Task area 2: Scientific Computing
Scientific computing is a cross-disciplinary topic intersecting applied mathematics and computational sciences and engineering (CSE), as well as other scientific areas involving numerical computations, like digital humanities or computational medicine. The principal data types involved are fixed-precision real numbers, which are prone to round-off errors during computation. Beyond the data types found in engineering, such as input/output data of numerical software, in computational mathematics, and specifically in scientific computing, algorithms themselves, as well as their implementations, procedural data, and metadata descriptions, are considered research data.
TA2 will focus on establishing knowledge graphs of numerical algorithms and on building open interfaces for their seamless interconnection in scientific computations. A benchmark framework will employ both to asses performance on a collection of reference data sets from a corresponding area of application while following standardized workflows identified in collaboration with TA4 and other consortia.
Our goal is to establish a knowledge graph of numerical algorithms, which interlinks those algorithms with the addressed mathematical problems and associated research data such as journal papers or implementing software packages. As often many variations of essentially the same numerical algorithm are discussed in the literature, an editorial board of domain experts will define the individual algorithm items in the database. The interlinking with the associated data, however, is carried out semi-automatically, using various data sources such as text-mining or metadata search in other databases and MaRDI services.
The measure improves the findability of research data associated with given numerical algorithms and allows non-experts, who need to solve numerical problems in their scientific work, to quickly gain an overview of available methods, their characteristics and implementations. Mathematicians in scientific computing are empowered to easily track the field’s progress by data on competing methods.
We provide an interface for querying and editing data. Note that editing and proposing data is not fully functional yet. The interface comes in a stable version and a beta version which reflects our current working status. The permanent links are main.m1.mardi.ovh and beta.m1.mardi.ovh. The access is password-protected, but all users with a valid ORCID are permitted.
The beta version is updated daily. Use the deep links below to access Data and the Ontology definition.
The ontology definition in standard formats (XML, Triples, Turtle) is available under the ontology link above.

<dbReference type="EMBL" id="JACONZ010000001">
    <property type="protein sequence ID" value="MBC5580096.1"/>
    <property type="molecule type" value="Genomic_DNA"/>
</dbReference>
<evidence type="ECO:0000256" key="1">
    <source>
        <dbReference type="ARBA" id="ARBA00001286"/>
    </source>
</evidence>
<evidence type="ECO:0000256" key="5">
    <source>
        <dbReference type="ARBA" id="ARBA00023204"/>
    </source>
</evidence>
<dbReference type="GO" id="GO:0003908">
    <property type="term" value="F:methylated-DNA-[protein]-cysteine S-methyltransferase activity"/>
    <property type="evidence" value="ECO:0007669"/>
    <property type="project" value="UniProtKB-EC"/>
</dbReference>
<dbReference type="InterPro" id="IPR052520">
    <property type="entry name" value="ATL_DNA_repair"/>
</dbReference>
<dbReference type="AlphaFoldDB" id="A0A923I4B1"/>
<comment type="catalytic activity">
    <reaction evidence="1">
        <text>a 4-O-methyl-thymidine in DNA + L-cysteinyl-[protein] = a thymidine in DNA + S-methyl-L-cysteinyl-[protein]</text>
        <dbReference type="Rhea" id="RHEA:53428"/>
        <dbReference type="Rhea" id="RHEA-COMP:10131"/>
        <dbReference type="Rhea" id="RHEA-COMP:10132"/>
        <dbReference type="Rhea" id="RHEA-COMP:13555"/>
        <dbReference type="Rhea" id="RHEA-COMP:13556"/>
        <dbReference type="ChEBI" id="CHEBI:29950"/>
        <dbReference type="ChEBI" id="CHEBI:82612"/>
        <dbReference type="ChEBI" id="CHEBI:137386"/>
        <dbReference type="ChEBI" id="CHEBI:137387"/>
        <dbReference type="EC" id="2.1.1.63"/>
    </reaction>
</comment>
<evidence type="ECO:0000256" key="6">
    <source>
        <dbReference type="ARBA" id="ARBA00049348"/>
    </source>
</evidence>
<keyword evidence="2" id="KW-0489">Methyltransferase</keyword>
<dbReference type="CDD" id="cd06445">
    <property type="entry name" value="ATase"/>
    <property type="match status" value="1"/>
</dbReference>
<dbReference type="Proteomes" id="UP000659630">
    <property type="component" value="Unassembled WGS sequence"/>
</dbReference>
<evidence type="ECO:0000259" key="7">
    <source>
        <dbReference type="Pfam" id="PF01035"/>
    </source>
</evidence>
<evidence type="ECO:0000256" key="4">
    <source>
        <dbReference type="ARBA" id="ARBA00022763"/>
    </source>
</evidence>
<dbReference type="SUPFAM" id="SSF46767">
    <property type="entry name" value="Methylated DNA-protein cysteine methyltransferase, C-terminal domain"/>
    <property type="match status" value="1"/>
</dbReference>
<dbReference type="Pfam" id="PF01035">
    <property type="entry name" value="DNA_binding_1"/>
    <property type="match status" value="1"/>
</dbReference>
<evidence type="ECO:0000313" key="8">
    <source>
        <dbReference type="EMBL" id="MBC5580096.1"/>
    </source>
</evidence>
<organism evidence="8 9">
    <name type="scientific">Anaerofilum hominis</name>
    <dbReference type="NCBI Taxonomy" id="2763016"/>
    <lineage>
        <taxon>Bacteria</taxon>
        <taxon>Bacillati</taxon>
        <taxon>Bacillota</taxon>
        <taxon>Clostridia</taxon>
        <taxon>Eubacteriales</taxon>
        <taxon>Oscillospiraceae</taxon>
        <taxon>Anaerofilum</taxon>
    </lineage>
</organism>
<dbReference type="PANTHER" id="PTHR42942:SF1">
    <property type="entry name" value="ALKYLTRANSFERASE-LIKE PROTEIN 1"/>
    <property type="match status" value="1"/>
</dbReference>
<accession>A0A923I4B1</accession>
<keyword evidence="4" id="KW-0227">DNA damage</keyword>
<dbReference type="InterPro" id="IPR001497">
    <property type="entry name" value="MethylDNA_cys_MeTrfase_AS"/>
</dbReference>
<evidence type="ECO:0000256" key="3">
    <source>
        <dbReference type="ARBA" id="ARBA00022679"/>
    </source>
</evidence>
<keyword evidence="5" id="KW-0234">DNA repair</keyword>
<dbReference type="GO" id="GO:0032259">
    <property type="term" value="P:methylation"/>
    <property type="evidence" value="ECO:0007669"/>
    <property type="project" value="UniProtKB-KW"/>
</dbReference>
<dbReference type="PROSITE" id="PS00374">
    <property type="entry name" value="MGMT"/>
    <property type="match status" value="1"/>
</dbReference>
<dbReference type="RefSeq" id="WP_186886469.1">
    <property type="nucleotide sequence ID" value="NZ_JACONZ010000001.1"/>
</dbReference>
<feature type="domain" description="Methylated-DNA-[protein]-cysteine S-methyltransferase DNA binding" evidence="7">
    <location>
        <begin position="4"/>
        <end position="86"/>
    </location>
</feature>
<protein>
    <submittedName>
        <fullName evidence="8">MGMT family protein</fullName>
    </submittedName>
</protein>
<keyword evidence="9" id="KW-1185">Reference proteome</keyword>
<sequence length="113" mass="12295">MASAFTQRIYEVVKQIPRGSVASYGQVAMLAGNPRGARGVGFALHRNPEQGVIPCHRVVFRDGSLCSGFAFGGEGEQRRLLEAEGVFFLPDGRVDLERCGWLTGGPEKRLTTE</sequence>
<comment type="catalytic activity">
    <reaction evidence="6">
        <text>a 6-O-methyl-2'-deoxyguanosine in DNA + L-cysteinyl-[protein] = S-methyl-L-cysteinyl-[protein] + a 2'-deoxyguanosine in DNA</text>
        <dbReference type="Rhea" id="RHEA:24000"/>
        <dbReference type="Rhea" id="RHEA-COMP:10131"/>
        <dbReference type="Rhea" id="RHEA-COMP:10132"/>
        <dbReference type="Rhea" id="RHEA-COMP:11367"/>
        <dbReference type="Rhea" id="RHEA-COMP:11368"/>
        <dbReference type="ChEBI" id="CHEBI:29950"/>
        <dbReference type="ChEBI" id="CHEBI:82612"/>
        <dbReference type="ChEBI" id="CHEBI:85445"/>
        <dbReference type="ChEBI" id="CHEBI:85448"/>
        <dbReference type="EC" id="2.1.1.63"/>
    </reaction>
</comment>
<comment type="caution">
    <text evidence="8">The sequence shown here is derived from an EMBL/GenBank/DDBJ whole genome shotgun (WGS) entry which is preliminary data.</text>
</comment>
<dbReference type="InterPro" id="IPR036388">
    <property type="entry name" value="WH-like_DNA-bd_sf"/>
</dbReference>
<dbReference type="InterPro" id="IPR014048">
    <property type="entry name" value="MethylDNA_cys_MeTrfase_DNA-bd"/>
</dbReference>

Currently, editing and proposing inside the interface is restricted to admin users (meaning: you can access the proposition interface, but actually submitting the proposal will not be possible).
At this point, we accept submissions for the graph, respecting the ontology, in standard formats. Please use the definition of the sample Model Order Reduction-Graph as a template. We also support a customized meta format which permits a simpler definition of the graph and has DOI search capabilities, again see below for a reference (the exakt definition is not available yet).
Our goal is to develop and establish open interface standards between numerical software packages that allow to seamlessly interconnect and exchange the models and algorithms realized by these packages in complex modeling or simulation workflows. Specifically, we realize such interfaces for discrete PDE models based on a reusable language-agnostic core API toolkit. Through a developer platform we assist other scientific computing communities with establishing open interface for their respective software stacks.
Model Order Reduction Benchmark (MORB) and its Ontology (MORBO)
MORB is a demonstrator of the benchmark framework outlined in the MaRDI proposal, and MORBO comprises and ontology and knowledge graph of all the benchmark problem data detailed in the MORWiki. For up-to-date information on MORB and MORBO, visit the corresponding page in the MORWiki.
Description and Design of FAIR CSE Workﬂows
As a part of this measure we have developed a workflow framework, namely MaRDIFlow, that abstracts the multi-layered components from FAIR computational experiments. Herein, each component will be characterized through an input/output description so that model, code, and data can be used interchangeably and, in the best case, redundantly. Examples and case studies implemented in the MaRDIFlow framework will be updated here soon.
Interns and Student Assistants
Saksham Malhotra (Jun-present 2023)
Alexander Stage (Oct-Dec 2022)
Malte Speidel (Mar-May 2022)
- Student Assistant at MPI Magdeburg to help with expanding MORBO